Friday, May 26, 2006

Bavetta's Deaf And Blind Act Not Appreciated

What is it with basketball players in Michigan and timeouts?

I thought we had our allotment of timeout gaffes on the hardwood, for life, when Chris Webber called one his team did not have for the University of Michigan in the 1993 NCAA Finals.

Now we have another to add to the legacy: NOT being granted a timeout our team DID have.

I don't know what referee Dick Bavetta could possibly have been thinking Tayshaun Prince was saying to him when he looked right at the Pistons' forward in the closing 30 seconds of last night's Eastern Conference Finals Game 2. Prince, having trouble inbounding the ball with his team trying to hold on to a slippery five-point lead like it was a wet bar of soap, looked to Bavetta along the endline and mouthed something -- that much was clear from the TV cameras.

Do you think it might have been..."TIME OUT!"?

Bavetta told Prince that he didn't hear him, due to the crowd noise.

Fine, but he was looking RIGHT AT Prince when Tayshaun barked the words. What ELSE would he have been trying to tell Bavetta at that juncture?

"Hey, Dick -- how about the Post Bar after the game?"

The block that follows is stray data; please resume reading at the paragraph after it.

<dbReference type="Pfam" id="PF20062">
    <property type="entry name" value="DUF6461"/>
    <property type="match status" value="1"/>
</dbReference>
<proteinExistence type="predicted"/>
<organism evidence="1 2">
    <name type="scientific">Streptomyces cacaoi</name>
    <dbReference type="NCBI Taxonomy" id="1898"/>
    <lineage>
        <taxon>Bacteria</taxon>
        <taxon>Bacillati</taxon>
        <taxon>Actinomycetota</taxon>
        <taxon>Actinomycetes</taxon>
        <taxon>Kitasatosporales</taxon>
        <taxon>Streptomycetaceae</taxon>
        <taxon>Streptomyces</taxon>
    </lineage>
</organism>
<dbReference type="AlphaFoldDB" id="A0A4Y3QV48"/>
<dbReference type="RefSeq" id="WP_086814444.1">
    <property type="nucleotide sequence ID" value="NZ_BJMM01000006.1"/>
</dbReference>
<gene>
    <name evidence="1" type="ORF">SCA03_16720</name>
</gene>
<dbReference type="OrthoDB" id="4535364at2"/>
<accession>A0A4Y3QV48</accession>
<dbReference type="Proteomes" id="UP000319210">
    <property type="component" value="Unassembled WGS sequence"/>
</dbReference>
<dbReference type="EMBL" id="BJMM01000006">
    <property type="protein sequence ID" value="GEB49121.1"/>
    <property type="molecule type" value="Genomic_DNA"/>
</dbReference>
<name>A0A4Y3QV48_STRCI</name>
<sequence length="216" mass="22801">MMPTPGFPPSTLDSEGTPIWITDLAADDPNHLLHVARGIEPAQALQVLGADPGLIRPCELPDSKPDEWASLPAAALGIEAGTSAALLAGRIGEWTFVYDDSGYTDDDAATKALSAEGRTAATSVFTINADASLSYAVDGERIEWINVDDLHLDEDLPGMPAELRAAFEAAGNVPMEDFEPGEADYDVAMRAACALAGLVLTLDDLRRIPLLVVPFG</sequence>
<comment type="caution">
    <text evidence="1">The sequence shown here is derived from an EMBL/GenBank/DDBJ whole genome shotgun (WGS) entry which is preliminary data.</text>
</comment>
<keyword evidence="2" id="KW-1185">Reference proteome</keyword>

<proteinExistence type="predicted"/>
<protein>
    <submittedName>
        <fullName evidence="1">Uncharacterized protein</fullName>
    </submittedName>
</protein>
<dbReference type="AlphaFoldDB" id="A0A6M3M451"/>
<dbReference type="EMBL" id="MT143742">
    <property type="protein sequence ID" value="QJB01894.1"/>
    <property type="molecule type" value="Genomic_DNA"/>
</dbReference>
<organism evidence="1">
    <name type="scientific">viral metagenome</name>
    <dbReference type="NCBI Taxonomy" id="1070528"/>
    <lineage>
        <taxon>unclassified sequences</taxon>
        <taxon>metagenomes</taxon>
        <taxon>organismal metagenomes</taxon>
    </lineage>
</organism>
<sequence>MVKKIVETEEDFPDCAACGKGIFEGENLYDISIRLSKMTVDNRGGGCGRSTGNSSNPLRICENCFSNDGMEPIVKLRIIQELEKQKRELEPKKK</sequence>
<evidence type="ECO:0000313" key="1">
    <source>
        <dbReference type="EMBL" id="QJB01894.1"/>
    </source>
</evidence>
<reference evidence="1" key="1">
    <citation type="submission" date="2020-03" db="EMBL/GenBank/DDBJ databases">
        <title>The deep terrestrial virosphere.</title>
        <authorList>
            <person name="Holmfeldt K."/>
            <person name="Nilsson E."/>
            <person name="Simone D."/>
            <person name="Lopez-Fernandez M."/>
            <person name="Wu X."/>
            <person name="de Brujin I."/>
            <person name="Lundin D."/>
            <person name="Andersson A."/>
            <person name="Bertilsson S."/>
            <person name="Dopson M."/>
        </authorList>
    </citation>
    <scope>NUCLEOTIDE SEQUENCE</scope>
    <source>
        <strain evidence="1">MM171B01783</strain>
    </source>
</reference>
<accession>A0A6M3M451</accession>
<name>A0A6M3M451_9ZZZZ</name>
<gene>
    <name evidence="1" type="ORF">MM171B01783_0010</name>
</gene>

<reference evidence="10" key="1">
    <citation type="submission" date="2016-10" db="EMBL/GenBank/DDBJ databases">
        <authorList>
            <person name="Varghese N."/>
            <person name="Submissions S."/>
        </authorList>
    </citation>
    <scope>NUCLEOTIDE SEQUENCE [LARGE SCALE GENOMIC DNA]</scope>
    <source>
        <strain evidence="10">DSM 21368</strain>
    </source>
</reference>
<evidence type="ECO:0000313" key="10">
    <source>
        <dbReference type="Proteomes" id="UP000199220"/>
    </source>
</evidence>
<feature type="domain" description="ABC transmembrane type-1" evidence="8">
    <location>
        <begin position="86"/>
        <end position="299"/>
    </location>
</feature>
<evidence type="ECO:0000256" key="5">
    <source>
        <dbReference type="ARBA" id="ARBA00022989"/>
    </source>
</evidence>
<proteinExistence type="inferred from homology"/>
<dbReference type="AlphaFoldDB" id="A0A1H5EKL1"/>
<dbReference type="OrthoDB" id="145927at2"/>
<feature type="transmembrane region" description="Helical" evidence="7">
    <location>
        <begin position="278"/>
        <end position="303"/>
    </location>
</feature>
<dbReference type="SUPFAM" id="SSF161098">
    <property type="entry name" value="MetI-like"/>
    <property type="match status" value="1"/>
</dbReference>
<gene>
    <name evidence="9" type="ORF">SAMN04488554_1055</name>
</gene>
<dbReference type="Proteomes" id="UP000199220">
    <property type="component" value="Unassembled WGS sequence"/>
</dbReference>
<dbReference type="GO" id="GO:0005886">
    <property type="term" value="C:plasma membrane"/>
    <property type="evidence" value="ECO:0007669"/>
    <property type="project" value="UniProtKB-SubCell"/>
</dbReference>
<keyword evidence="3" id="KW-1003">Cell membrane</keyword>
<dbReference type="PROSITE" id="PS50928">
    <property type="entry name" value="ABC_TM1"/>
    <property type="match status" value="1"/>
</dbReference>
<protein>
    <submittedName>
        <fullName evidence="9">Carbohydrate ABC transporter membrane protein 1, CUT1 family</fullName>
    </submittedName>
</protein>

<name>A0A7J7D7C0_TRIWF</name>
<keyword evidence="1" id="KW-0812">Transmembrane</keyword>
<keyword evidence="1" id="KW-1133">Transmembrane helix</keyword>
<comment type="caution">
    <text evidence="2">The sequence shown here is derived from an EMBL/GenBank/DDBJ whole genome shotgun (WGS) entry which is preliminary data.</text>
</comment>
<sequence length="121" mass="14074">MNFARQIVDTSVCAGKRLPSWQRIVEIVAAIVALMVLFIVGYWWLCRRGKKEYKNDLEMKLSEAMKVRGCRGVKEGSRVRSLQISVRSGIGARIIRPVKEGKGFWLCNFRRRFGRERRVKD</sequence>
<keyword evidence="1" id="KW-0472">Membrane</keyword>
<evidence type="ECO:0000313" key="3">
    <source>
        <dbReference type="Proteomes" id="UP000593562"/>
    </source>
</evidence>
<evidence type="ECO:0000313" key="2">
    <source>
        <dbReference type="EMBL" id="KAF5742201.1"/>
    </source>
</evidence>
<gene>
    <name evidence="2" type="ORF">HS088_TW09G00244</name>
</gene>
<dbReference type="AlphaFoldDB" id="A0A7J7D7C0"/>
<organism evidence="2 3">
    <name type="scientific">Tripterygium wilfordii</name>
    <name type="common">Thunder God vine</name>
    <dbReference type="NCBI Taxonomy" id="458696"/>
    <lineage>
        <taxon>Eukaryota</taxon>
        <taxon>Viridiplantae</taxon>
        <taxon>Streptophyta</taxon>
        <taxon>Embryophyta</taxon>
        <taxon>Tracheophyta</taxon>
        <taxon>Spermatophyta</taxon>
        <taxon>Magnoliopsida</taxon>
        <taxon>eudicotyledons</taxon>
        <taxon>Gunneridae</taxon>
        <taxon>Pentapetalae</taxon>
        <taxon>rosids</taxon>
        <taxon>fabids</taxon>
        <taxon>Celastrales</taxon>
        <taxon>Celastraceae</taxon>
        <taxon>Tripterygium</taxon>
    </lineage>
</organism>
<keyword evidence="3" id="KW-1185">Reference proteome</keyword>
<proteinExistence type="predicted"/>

Then, Prince said Bavetta apologized to him as the players walked off the court -- the Pistons' 92-88 win finally secured. But not for what you think. Not for failing to use common sense in a very crucial moment. For seconds later, Dwyane Wade hit a fallaway three-pointer to bring the Miami Heat within two points.

No, instead, Bavetta apologized to Prince for something he said to Tayshaun on the court after the final buzzer. This was Prince's version, as he was being interviewed by ESPN after the game.

Great -- so not only does Bavetta stick one up Prince's tailpipe, he says something regrettable afterward, for good measure. Something that requires an apology.

Had the Heat tied the game in regulation, or won it somehow -- even in overtime, the Prince non-timeout would be relived in Motown forever. It would sit alongside Isiah's pass to Larry Bird in the 1987 Conference Finals, and Rasheed Wallace's ill-timed trap that left Robert Horry open to blow Game 5 of last year's Finals. But unlike those two gaffes, this one was not the fault of the player.

Bavetta not granting Prince the timeout was inexcusable. He -- Bavetta -- is in his 31st season as an NBA referee. He knows that, as the endline official in that situation, the inbounding player has two options: toss the ball to a teammate, or call timeout. So when Prince was having difficulty, and he looked to Bavetta, who was looking directly at him, Tayshaun figured he'd take Option #2 -- the timeout.

"What's that? I can't hear you."

Give me a freaking break.

When stuff like that happens -- and I'm usually not a conspiracy theorist -- I start to wonder. And the things I wonder about would not make NBA Commissioner David Stern warm and fuzzy. I'll leave it at that.

Oh well -- Pistons win and square the series. The town can breathe again.

No thanks to Dick Bavetta. None at all.

1 comment:

Big Al said...

Great minds think alike! LOL